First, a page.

Strategy

Chinese Takeout

What are the tax implications of merging U.S.-owned Chinese subsidiaries into one entity?
CFO.com StaffAugust 3, 2001

Q: What is the resulting tax of combining legal entities? Our U.S.-based business currently has three legal entities in China and is investigating merging the three to one. Is there a tax impact of going to one entity?

M.C.
Charlotte, N.C.

The U.S. tax consequences of the restructuring and reorganization of U.S.-owned foreign subsidiaries are subject to special rules set forth in IRS regulations issued under Sec. 367. In Sec. 367, Congress has given the IRS regulatory authority to limit or deny normal non- recognition treatment in the case of reorganizations and similar transactions involving foreign corporations.

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The merger or combination of three foreign entities into a single entity may be effected in a number of ways. The existing subsidiaries could transfer their assets and liabilities to a newly formed foreign subsidiary, or two of the existing subsidiaries could similarly transfer their assets and liabilities to the third subsidiary. Another alternative would involve the transfer of the stock of the three subsidiaries to a newly-formed foreign holding company, followed by the liquidation of each of the transferred subsidiaries into the holding company.

Each of the above described transactions literally falls within the definition of a tax-free reorganization under Sec. 368. If the only consideration for the transfers is the stock of the acquiring foreign corporation, the exchanges would normally be tax-free under Secs. 354 and 361. If non-stock consideration, such as money or other property, is exchanged, the U.S. parent corporation may recognize income under Sec. 356. However, these non-recognition provisions are themselves subject to the special rules contained in the Sec. 367 regulations.

In the case of reorganizations of foreign corporations, as described above, the principal concern of the Sec. 367 regulations is to prevent the normal non-recognition provisions from eliminating or reducing the potential for taxing the earnings of foreign corporations to U.S. shareholders under Sec. 1248. Under Sec. 1248, a U.S. shareholder selling stock of a foreign corporation is required to report gain to the extent of the foreign corporation’s earnings and profits attributable to the U.S. shareholder’s stock as a dividend, if, at some time in the last five years, the foreign corporation was a controlled foreign corporation (CFC), and the U.S. shareholder owned at least 10 percent of its voting stock. For example, if the foreign acquiring corporation in the reorganization is not a CFC after the exchange, or the U.S. shareholder does not own 10 percent of the acquiring corporation’s voting stock after the exchange, the potential for applying Sec. 1248 may be lost.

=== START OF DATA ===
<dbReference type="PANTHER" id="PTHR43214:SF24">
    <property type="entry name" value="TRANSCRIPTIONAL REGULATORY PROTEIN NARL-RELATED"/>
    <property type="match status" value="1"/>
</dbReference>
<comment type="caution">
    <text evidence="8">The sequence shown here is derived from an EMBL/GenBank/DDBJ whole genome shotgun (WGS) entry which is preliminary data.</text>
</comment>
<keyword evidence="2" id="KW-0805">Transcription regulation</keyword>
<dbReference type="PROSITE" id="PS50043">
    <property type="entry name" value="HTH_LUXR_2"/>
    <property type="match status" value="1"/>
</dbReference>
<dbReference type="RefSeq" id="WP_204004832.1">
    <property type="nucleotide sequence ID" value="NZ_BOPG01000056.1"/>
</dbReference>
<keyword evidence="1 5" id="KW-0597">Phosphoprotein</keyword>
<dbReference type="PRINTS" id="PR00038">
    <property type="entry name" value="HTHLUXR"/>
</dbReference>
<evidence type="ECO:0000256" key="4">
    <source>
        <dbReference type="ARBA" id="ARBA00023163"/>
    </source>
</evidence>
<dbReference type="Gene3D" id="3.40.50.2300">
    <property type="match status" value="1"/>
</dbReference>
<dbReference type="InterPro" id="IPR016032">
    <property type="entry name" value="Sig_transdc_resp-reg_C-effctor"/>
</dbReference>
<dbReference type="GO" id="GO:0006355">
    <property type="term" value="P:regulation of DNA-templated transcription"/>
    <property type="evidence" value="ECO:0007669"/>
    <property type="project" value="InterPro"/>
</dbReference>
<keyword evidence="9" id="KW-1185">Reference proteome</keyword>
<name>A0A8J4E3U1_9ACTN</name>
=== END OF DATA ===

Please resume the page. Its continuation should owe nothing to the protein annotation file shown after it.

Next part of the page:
In the case of the merger or combination of the three wholly-owned Chinese subsidiaries, the potential loss of Sec. 1248 treatment is not present. The resulting single entity will be a CFC and the U.S. parent will continue to own 100 percent of the stock of that corporation. Under the Sec. 367 regulations, for Sec. 1248 purposes, the earnings and profits of the acquired subsidiaries will carryover to the acquiring corporation. Moreover, certain other rules in the Sec. 367 regulations will not apply as the existing subsidiaries are members of an “affiliated group;” i.e. joined to the U.S. parent corporation in a brother-sister relationship with more than 50 percent ownership.

Although the normal non-recognition provisions that apply to domestic reorganizations should apply to the combination of the Chinese subsidiaries, the U.S. parent will be subject to the reporting requirements set forth in the Sec. 367 regulations. Failure to comply with these reporting requirements may subject the U.S. parent to gain on the transaction.

Although the parent may be able to combine the Chinese subsidiaries on a tax-free basis for U.S. tax purposes, the taxation of the transaction in China is less clear. The Chinese tax system has not yet fully developed a tax-free rollover regime similar to the U.S. rules. Therefore, in addition to possibly needing government approval for the transaction, the transfer of assets by the Chinese subsidiaries may be subject to taxation if the value of the assets has increased over their cost.

Frank J. O’Connell, International Tax Partner
Crowe Chizek & Co. LLP

See previous “Ask the Experts” columns:

U.S.-U.K. Tax Treaty

Paperwork for Customers in Tax-Free States

Licensing Fees in Japan

Software Leasing

Buy-out Legal Fees and Treasury Stock

A Merger Accounting Scenario

Use Tax

A FAS 133 Example

Leasing Accounting

Goodwill Taxing

Recognizing Upfront Fees

Proving Tax-exempt Status

The ABCs of OECD

Credentials for Credit

Big Five Audits and Venture Funding

GAAP for Private Firms

Transfer-Pricing Guidelines

Insurance for E- business Infrastructure

401(k) Brokerage Links

Navigating the Rough Waters of Sales Tax

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